I’m no extreme couponer, and we have various dietary needs and wants and morals that make our shopping nonstandard. So we’re by no means living on a dollar a day like this woman or this man each did for a month. But we’ve cobbled together a number of tricks and strategies that help us at least stay on budget.
1. Make a menu and shopping list and buy only what fresh produce is needed for that menu. This doesn’t allow for much experimentation or spontaneity, but it does ensure that virtually no food is thrown away, and not wasting food is one of the best ways to economize.
2. Don’t be brand-loyal. I try out the generic store versions of food and, if they taste just as good, I’ll buy those (unless the brand name is cheaper due to a sale or a coupon).
3. Shop the sales. We don’t get the paper, but the stores we shop at post their sales online too. So if we’re having a lean week, I’ll go through those and note the really good deals, and we’ll try to fashion menus around those sale items.
4. Coupon — to a point. Most of the time, buying generic and from bulk bins, and shopping sales, save us more money than couponing, especially since most coupons are for unhealthy processed foods that we try to keep out of our diet. But there are a few brands we’re loyal to for various reasons, and so we always look for coupons for those if we’re going to be buying them. My favorite bread, for instance, has an online coupon that’s usually available to print once a week. If we see a good coupon for something we buy often, we’ll print it from several computers and keep the extras for upcoming weeks. One of our stores doubles coupons on Saturdays, so we try to use most coupons there for extra savings.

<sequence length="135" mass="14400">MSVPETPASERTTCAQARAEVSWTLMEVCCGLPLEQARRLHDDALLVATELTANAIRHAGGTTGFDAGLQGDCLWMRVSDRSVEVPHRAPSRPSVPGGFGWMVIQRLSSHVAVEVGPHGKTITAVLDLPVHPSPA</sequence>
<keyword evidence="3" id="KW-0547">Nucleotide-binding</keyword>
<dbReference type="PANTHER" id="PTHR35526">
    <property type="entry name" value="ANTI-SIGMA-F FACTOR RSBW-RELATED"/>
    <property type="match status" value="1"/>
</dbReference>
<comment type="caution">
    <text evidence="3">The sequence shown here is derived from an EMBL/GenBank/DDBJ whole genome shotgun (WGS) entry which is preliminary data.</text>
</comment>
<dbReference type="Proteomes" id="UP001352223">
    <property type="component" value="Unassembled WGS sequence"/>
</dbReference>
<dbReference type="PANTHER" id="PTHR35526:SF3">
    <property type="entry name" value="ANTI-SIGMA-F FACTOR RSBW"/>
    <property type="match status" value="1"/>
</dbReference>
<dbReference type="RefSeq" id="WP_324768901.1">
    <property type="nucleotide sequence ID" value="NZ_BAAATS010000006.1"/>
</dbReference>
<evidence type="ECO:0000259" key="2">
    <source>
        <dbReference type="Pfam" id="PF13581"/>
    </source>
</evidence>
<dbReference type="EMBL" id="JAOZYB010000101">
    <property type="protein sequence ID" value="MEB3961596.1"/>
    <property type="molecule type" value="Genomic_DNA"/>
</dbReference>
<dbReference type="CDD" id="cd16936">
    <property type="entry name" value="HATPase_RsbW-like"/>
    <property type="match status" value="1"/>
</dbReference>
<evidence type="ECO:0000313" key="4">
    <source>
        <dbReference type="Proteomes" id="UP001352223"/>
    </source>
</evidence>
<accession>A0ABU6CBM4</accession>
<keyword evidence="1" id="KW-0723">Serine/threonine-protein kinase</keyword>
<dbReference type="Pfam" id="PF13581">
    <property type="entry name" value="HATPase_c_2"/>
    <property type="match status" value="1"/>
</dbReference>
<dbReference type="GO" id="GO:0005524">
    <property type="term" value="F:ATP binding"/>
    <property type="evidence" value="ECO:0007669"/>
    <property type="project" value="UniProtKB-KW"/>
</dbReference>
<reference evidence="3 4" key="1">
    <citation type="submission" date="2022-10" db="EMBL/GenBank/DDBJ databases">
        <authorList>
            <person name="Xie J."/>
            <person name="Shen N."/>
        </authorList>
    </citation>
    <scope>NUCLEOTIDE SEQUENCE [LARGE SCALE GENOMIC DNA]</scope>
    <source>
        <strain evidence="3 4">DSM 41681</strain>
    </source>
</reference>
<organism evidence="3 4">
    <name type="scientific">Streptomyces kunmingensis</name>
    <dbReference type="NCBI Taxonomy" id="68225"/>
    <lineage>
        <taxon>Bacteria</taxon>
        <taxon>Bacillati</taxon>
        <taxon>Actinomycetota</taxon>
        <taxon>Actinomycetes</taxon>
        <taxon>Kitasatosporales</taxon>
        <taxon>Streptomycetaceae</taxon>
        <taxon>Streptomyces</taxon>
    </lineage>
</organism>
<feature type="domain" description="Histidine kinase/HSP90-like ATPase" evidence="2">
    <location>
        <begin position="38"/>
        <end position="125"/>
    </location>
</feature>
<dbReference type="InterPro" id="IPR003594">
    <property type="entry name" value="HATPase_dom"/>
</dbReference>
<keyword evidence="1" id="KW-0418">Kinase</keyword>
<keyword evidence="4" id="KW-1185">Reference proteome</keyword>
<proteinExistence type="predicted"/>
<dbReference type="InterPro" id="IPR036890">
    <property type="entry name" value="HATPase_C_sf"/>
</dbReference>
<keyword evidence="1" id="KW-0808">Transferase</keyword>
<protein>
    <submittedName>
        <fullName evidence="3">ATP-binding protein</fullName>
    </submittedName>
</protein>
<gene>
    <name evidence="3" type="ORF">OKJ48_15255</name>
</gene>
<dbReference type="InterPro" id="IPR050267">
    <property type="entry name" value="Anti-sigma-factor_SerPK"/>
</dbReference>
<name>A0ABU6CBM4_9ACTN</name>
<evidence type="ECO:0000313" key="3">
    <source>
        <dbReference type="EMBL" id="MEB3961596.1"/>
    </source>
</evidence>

5. Stock up on sale items and pantry staples if there’s extra money in the grocery budget; eat through the pantry if the budget is tight. We lump other household items into our grocery budget, so occasionally we need to buy something that throws off our food spending. This tactic helps us ride out the ebbs in money.